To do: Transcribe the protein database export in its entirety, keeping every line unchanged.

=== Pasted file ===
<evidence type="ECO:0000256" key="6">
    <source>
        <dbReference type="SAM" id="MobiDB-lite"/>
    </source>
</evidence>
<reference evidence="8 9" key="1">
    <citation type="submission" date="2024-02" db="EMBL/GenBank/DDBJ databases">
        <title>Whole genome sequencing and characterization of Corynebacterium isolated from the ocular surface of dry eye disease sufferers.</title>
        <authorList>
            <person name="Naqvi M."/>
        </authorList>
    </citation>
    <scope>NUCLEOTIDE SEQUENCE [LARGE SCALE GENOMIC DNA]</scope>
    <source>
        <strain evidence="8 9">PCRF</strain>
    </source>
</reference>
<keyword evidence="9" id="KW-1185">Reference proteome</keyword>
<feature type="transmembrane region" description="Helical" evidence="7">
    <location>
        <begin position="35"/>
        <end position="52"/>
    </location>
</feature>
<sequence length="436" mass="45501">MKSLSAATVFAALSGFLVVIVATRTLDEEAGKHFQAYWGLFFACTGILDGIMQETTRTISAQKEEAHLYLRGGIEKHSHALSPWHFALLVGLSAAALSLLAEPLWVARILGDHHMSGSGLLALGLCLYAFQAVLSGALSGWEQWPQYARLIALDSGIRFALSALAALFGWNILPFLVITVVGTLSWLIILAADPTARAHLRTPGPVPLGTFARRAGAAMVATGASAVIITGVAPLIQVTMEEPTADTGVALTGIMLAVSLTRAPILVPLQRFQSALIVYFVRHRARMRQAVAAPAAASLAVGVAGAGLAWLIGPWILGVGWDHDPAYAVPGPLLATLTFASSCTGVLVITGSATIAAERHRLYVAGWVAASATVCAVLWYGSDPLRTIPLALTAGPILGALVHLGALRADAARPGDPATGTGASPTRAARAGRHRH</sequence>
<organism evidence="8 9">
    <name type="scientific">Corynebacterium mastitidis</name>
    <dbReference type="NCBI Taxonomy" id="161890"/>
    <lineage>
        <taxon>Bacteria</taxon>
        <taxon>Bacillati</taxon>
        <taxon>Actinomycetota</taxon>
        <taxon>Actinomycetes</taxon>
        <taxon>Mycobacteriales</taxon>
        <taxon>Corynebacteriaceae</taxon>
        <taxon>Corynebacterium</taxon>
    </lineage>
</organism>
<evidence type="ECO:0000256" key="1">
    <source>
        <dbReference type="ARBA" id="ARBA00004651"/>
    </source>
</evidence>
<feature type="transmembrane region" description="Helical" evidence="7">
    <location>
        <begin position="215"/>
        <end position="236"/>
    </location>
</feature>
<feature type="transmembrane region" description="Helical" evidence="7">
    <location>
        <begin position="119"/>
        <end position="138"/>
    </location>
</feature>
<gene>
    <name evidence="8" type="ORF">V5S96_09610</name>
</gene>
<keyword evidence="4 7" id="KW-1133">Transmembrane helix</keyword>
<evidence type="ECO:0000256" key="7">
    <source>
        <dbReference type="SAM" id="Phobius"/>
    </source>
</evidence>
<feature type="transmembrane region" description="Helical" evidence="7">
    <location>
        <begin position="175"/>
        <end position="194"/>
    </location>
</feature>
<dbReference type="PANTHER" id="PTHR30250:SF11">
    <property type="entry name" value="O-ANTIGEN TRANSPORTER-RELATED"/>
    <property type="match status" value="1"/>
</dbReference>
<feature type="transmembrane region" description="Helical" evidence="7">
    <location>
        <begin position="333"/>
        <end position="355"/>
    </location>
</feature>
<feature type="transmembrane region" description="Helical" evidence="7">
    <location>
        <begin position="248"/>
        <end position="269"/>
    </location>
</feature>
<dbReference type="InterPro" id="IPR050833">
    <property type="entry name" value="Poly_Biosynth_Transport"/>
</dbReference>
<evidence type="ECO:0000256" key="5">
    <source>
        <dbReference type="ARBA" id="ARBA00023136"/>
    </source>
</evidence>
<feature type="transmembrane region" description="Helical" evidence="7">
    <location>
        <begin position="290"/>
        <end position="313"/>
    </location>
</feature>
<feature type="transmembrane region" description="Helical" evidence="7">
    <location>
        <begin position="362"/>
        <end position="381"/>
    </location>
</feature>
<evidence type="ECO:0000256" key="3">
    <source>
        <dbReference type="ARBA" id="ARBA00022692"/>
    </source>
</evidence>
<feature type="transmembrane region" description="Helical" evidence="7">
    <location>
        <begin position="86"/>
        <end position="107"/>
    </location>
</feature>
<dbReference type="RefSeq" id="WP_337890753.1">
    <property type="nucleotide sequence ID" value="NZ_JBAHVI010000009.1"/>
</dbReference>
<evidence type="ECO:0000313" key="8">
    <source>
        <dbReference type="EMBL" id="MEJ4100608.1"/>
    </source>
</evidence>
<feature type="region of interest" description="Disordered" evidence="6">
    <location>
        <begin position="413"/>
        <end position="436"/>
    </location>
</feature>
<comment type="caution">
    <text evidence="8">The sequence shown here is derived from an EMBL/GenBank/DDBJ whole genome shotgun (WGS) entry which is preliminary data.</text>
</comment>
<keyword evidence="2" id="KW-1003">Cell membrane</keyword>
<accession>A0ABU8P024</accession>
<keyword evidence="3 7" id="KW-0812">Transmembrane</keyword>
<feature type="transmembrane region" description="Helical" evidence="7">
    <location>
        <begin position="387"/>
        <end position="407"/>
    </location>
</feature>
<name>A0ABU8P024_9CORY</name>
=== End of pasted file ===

<evidence type="ECO:0000256" key="6">
    <source>
        <dbReference type="SAM" id="MobiDB-lite"/>
    </source>
</evidence>
<reference evidence="8 9" key="1">
    <citation type="submission" date="2024-02" db="EMBL/GenBank/DDBJ databases">
        <title>Whole genome sequencing and characterization of Corynebacterium isolated from the ocular surface of dry eye disease sufferers.</title>
        <authorList>
            <person name="Naqvi M."/>
        </authorList>
    </citation>
    <scope>NUCLEOTIDE SEQUENCE [LARGE SCALE GENOMIC DNA]</scope>
    <source>
        <strain evidence="8 9">PCRF</strain>
    </source>
</reference>
<keyword evidence="9" id="KW-1185">Reference proteome</keyword>
<feature type="transmembrane region" description="Helical" evidence="7">
    <location>
        <begin position="35"/>
        <end position="52"/>
    </location>
</feature>
<sequence length="436" mass="45501">MKSLSAATVFAALSGFLVVIVATRTLDEEAGKHFQAYWGLFFACTGILDGIMQETTRTISAQKEEAHLYLRGGIEKHSHALSPWHFALLVGLSAAALSLLAEPLWVARILGDHHMSGSGLLALGLCLYAFQAVLSGALSGWEQWPQYARLIALDSGIRFALSALAALFGWNILPFLVITVVGTLSWLIILAADPTARAHLRTPGPVPLGTFARRAGAAMVATGASAVIITGVAPLIQVTMEEPTADTGVALTGIMLAVSLTRAPILVPLQRFQSALIVYFVRHRARMRQAVAAPAAASLAVGVAGAGLAWLIGPWILGVGWDHDPAYAVPGPLLATLTFASSCTGVLVITGSATIAAERHRLYVAGWVAASATVCAVLWYGSDPLRTIPLALTAGPILGALVHLGALRADAARPGDPATGTGASPTRAARAGRHRH</sequence>
<organism evidence="8 9">
    <name type="scientific">Corynebacterium mastitidis</name>
    <dbReference type="NCBI Taxonomy" id="161890"/>
    <lineage>
        <taxon>Bacteria</taxon>
        <taxon>Bacillati</taxon>
        <taxon>Actinomycetota</taxon>
        <taxon>Actinomycetes</taxon>
        <taxon>Mycobacteriales</taxon>
        <taxon>Corynebacteriaceae</taxon>
        <taxon>Corynebacterium</taxon>
    </lineage>
</organism>
<evidence type="ECO:0000256" key="1">
    <source>
        <dbReference type="ARBA" id="ARBA00004651"/>
    </source>
</evidence>
<feature type="transmembrane region" description="Helical" evidence="7">
    <location>
        <begin position="215"/>
        <end position="236"/>
    </location>
</feature>
<feature type="transmembrane region" description="Helical" evidence="7">
    <location>
        <begin position="119"/>
        <end position="138"/>
    </location>
</feature>
<gene>
    <name evidence="8" type="ORF">V5S96_09610</name>
</gene>
<keyword evidence="4 7" id="KW-1133">Transmembrane helix</keyword>
<evidence type="ECO:0000256" key="7">
    <source>
        <dbReference type="SAM" id="Phobius"/>
    </source>
</evidence>
<feature type="transmembrane region" description="Helical" evidence="7">
    <location>
        <begin position="175"/>
        <end position="194"/>
    </location>
</feature>
<dbReference type="PANTHER" id="PTHR30250:SF11">
    <property type="entry name" value="O-ANTIGEN TRANSPORTER-RELATED"/>
    <property type="match status" value="1"/>
</dbReference>
<feature type="transmembrane region" description="Helical" evidence="7">
    <location>
        <begin position="333"/>
        <end position="355"/>
    </location>
</feature>
<feature type="transmembrane region" description="Helical" evidence="7">
    <location>
        <begin position="248"/>
        <end position="269"/>
    </location>
</feature>
<dbReference type="InterPro" id="IPR050833">
    <property type="entry name" value="Poly_Biosynth_Transport"/>
</dbReference>
<evidence type="ECO:0000256" key="5">
    <source>
        <dbReference type="ARBA" id="ARBA00023136"/>
    </source>
</evidence>
<feature type="transmembrane region" description="Helical" evidence="7">
    <location>
        <begin position="290"/>
        <end position="313"/>
    </location>
</feature>
<feature type="transmembrane region" description="Helical" evidence="7">
    <location>
        <begin position="362"/>
        <end position="381"/>
    </location>
</feature>
<evidence type="ECO:0000256" key="3">
    <source>
        <dbReference type="ARBA" id="ARBA00022692"/>
    </source>
</evidence>
<feature type="transmembrane region" description="Helical" evidence="7">
    <location>
        <begin position="86"/>
        <end position="107"/>
    </location>
</feature>
<dbReference type="RefSeq" id="WP_337890753.1">
    <property type="nucleotide sequence ID" value="NZ_JBAHVI010000009.1"/>
</dbReference>
<evidence type="ECO:0000313" key="8">
    <source>
        <dbReference type="EMBL" id="MEJ4100608.1"/>
    </source>
</evidence>
<feature type="region of interest" description="Disordered" evidence="6">
    <location>
        <begin position="413"/>
        <end position="436"/>
    </location>
</feature>
<comment type="caution">
    <text evidence="8">The sequence shown here is derived from an EMBL/GenBank/DDBJ whole genome shotgun (WGS) entry which is preliminary data.</text>
</comment>
<keyword evidence="2" id="KW-1003">Cell membrane</keyword>
<accession>A0ABU8P024</accession>
<keyword evidence="3 7" id="KW-0812">Transmembrane</keyword>
<feature type="transmembrane region" description="Helical" evidence="7">
    <location>
        <begin position="387"/>
        <end position="407"/>
    </location>
</feature>
<name>A0ABU8P024_9CORY</name>